Financial advisers' attitudes towards next-generation technology like artificial intelligence are quickly changing.
About 84% of advisers see the potential for AI to deliver better client experiences, according to a new survey from Forbes Insights and Temenos, a company that provides software to banks.
In particular, firms believe AI will be important for cybersecurity, portfolio returns and client communication.
"Machine learning is a powerful approach to identifying fraud and identifying both opportunities and anomalies," said Jeff McMillan, Morgan Stanley chief analytics and data officer, in the report. "The machine can look at billions and even trillions of historical activities and make informed correlations. It sees what's working for you and what's not, and then it gives you more of what works and less of what doesn't."
One third of advisers see AI as a "game changer" in the industry and are actively working to deploy it at their firm, the survey of 219 executives at wealth management firms found. A quarter are testing AI solutions.
Not a single one surveyed said they have no interest at all.
About 52% of advisers said they view digital technologies as an essential part of doing their job in the 2018 survey, that's up from about a quarter of advisers in a comparable 2016 survey.
Paul Ewing, president of Prosperity Advisory Group, attributes the changing perception to a better understanding of the capacity and limitations of new technology.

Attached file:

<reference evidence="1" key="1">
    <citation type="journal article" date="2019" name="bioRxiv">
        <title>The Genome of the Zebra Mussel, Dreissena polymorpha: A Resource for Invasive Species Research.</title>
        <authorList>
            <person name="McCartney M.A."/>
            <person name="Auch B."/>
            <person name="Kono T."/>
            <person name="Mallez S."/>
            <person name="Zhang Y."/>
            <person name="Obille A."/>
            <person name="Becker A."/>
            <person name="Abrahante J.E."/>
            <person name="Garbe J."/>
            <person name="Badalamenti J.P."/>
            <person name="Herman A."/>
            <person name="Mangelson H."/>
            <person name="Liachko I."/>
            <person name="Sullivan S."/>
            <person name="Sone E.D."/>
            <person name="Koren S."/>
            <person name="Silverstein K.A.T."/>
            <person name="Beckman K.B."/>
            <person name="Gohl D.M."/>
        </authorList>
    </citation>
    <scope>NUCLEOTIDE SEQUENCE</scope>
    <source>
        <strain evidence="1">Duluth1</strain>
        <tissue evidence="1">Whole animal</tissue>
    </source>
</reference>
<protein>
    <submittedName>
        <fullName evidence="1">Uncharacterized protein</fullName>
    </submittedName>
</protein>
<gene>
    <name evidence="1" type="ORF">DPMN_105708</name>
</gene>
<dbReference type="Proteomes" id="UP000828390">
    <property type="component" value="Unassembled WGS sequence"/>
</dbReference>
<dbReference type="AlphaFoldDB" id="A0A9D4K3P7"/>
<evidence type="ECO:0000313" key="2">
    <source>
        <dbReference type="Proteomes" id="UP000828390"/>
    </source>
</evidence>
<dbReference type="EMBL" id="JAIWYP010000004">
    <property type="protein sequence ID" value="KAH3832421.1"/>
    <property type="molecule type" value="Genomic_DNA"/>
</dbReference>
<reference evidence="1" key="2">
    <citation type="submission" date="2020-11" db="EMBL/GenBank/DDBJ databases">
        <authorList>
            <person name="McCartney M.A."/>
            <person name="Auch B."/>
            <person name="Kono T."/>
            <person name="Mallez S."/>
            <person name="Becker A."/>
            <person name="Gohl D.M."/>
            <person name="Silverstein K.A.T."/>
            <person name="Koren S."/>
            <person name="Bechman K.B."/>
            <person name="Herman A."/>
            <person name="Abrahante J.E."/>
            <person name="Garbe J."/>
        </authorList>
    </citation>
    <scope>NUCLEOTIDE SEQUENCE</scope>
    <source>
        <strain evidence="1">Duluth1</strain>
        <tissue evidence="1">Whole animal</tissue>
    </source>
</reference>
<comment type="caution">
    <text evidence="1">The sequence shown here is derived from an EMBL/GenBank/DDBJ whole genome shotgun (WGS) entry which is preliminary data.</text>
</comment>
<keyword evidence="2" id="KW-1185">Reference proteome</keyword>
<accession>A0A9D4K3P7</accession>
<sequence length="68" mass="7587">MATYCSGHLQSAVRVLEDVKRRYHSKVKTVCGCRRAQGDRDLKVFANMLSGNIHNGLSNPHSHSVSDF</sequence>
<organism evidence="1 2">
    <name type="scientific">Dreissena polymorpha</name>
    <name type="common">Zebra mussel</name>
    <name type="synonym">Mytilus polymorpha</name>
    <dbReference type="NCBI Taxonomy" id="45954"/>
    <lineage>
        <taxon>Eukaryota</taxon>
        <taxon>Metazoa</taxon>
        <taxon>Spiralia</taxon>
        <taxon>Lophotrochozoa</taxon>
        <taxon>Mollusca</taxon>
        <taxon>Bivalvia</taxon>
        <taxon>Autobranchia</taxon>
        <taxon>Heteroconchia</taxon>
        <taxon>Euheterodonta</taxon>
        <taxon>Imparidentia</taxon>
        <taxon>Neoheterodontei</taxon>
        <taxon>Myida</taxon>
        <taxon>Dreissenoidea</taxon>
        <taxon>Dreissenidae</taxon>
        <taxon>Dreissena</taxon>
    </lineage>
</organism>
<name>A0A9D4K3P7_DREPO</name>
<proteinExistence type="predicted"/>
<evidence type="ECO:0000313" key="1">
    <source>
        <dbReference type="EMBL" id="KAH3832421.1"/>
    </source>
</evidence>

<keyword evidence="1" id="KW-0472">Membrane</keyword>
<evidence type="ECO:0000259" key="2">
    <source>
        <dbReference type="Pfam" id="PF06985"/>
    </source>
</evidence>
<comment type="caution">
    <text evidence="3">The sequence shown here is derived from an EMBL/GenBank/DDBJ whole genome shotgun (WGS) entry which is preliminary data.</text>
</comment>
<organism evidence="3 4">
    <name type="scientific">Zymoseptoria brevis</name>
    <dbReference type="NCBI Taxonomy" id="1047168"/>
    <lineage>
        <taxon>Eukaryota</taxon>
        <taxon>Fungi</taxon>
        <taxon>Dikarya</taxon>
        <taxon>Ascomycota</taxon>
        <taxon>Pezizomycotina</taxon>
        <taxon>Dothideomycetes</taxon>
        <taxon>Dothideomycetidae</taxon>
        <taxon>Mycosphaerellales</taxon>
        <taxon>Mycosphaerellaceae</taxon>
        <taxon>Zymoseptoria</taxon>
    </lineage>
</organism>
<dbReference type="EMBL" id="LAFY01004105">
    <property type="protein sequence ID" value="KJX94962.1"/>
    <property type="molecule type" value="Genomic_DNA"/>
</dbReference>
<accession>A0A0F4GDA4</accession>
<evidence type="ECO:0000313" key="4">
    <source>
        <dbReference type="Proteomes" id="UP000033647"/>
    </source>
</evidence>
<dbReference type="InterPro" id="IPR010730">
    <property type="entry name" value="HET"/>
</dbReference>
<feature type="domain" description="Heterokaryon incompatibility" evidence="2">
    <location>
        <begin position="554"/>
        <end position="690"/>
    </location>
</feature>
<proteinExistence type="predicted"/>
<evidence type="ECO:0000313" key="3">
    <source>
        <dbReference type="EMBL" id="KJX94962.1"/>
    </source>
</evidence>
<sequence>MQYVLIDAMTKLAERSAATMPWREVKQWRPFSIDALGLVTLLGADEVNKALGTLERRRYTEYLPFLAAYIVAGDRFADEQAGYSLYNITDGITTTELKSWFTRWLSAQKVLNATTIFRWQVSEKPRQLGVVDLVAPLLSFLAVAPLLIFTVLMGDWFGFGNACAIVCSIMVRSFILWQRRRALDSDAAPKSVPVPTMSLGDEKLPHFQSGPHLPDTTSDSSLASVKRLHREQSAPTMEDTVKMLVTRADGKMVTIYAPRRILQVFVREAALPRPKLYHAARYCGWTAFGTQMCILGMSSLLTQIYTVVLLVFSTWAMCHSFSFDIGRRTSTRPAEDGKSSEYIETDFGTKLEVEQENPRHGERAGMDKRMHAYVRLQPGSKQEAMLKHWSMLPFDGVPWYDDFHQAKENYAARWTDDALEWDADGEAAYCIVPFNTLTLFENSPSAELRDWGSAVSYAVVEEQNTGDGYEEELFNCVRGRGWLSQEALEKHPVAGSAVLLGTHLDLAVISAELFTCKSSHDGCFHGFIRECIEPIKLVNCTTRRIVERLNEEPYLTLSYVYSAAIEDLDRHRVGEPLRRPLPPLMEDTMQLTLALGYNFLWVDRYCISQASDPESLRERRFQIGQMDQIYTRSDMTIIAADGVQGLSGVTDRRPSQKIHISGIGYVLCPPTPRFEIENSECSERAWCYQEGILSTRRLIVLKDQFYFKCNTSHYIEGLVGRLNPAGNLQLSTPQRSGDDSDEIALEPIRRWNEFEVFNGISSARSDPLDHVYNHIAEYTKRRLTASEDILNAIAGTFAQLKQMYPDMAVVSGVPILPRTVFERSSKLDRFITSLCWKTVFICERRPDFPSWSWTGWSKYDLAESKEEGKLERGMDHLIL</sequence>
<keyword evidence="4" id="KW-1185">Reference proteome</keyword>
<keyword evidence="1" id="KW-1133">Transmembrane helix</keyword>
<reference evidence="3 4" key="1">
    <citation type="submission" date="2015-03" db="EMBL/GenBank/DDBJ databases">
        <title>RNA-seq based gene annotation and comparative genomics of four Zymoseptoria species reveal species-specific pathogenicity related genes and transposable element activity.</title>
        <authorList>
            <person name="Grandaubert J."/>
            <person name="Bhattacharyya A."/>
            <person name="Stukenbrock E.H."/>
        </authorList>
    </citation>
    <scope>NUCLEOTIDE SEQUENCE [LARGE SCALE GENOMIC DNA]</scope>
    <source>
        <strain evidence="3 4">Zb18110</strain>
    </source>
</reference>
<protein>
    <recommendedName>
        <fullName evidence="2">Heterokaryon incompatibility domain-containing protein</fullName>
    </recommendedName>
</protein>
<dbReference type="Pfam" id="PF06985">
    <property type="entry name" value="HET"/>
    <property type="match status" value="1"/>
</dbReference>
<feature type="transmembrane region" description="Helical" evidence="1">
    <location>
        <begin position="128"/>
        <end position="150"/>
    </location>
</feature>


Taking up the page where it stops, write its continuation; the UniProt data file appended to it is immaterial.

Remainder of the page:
"Initially, [AI] was presented as though it would replace what we do, and I don't think that's at all the case," Mr. Ewing told InvestmentNews.
He believes the tech will augment what advisers do and help them respond to increasing demand for financial advice.
"The reality is the small, boutique, dream practice of having 50 to 100 clients that were just mega-clients and you could just phone it in from the beach — I don't think that's the practice of the future."
Though he envisions plenty of uses for AI in his practice, Mr. Ewing doesn't think there is a product on the market yet that is far enough along to warrant a serious investment.
The Forbes and Temenos study reported 67% of high-net-worth clients want their wealth manager to adopt some form of AI, but Mr. Ewing said that is not the case with his clients. While they want the firm to have high-tech solutions, his clients don't want to be forced to use it themselves.
"Our clients still want that bespoke experience," Mr. Ewing said.
Prosperity's advisers, on the other hand, are looking for AI and other technologies to help them grow their capacity, he said.